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Darkness masked her stone cold features creating a fictional mysterious glint to her. Beauty covered her and claimed her long before childhood had. Yet it forgot to grace her with the most crucial aspect of true beauty. The smile. She had once held one, but it had vanished before many had the opportunity of seeing this beauty.
Many men fell for this radiating woman, love at first sight they all claimed. They promised her the world, yet for every offer she fabricated some justification as to why he wouldn’t suit her. She spoke of how life was full of opportunities that were intended only as a mechanism to consume her time away from the fate that she had chosen.
Eventually years passed alone in her fortress to which held no inner beauty. It seized her and held captive that outer beauty, displaying her face for all to see but no one to got the opportunity to know the true person she was. Many attempted to speak with her, but a door was slammed in their faces before any words were exchanged. She held the capability of giving any human butterflies in their stomachs but never claimed them herself.
Some say she never wanted to hurt, which only caused her more pain. Others speak of an empathetic-less witch whom used her beauty to draw in misfortunate mortals. Then she would cast away their souls. Either story fell short of her barriers as she closeted herself up every moment of her later life.
For those that leaned for the witchcraft theory a part of me had to prove them right. Within my quest to do so I only stumbled upon the exact opposite. One night came, it was her very last. I stood below her window as I was dared to by some immature pranksters. We sought another reason to make a fool of her.
A small moan of pain escaped her window followed by a series of weeping and stutters. Right before it all fell to a deathly silence she spoke the only words I’ve ever heard her say. Her voice was weak and timid, full of sorrow and a hit of anticipation as it spoke, “I’m ready, Jay.”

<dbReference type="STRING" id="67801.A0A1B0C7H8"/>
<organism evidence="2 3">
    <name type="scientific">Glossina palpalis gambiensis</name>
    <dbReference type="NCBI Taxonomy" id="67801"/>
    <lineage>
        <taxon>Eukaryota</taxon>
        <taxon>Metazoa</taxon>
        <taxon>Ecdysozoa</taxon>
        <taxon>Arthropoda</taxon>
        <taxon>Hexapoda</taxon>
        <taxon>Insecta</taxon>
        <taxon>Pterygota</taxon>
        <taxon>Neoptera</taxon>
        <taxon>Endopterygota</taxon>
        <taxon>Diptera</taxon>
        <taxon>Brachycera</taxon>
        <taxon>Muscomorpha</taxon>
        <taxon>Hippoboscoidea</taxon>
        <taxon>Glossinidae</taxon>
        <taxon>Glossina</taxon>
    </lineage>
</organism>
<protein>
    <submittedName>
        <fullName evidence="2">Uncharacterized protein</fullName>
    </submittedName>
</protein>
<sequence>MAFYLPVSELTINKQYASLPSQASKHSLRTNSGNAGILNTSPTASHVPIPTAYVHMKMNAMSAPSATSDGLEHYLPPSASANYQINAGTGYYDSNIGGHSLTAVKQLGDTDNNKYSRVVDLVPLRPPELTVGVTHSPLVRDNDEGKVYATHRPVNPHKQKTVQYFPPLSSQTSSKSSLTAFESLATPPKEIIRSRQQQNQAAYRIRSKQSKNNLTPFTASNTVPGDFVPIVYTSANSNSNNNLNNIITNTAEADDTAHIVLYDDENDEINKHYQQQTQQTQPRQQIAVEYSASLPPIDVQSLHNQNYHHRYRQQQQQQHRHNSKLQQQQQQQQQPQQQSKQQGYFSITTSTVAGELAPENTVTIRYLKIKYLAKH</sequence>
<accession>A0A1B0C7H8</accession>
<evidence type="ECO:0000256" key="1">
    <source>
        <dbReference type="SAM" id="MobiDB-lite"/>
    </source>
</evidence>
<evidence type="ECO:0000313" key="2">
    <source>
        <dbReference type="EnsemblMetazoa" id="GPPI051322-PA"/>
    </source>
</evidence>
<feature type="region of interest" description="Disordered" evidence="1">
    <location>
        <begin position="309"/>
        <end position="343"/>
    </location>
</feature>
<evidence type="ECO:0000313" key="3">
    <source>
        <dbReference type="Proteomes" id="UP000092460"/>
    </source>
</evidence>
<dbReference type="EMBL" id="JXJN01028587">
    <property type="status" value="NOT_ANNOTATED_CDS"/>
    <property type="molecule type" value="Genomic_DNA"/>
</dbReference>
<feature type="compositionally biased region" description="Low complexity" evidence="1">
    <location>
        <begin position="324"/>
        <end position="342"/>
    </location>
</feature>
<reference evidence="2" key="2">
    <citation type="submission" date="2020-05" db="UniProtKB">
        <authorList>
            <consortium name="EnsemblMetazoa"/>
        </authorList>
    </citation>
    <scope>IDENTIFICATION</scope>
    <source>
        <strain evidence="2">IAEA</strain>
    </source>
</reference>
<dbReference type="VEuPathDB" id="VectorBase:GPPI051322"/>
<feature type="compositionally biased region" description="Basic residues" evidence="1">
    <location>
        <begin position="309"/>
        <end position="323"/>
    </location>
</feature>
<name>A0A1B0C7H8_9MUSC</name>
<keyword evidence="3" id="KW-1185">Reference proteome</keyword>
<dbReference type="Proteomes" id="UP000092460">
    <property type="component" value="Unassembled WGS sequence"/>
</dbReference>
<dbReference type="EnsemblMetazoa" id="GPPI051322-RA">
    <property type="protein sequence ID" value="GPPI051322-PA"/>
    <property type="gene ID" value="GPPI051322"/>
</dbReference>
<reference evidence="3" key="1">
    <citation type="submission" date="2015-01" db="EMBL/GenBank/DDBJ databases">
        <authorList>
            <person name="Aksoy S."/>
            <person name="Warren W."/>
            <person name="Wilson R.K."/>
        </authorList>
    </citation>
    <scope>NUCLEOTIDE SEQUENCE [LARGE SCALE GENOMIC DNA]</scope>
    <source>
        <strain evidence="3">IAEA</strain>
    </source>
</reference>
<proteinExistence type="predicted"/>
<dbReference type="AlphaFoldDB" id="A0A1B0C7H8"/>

The house fell to silence and I crept back to my childish games with my companion. We laughed about her for the rest of the night. We mocked the sound of her voice, the words she spoke. We laughed at her insanity. She always ended up the punch line in all of our jokes.
That next day we learned of her death. Honestly, we thought nothing of it. She had no effect on us, because we never really knew her. But they all spoke as if they knew her. “She was so young!” “Oh! What a gorgeous face!” “She had no reason to go!“ They didn’t know. Nobody knew. I didn’t even know, not until years later.
A decade had passed, and so had my mother. I wandered the cemetery late at night. It was lit with a few dimly hanging lights to guide my way. It wasn’t until that night while looking for my mother’s I stumbled upon the beautiful woman’s headstone.
“Emily Marie: The Beautiful Girl that Never Could Love.” Engraved into the stone for eternity this woman’s life was condensed into this one line. My heart went out for her. A pang of hurt hung deep in my soul. My eyes trailed to the next headstone. “John Smith: The Man that Loved too Much.” My vision fixated on a small jar placed at the base of his headstone. A piece of paper, untouched by the elements yet withered by age, rested calmly in the jar. “Dear Jay, I’ll be there soon.”
My mind flashed back to the day when I was eight and I stumbled upon her last words. My heart skipped a beat because I finally came to the realization that Emily Marie wasn’t “The girl that never could love,” if anyone had taken the time to see they’d realize that she was someone completely different. She was “Emily Marie: The girl that refound her heart in heaven.”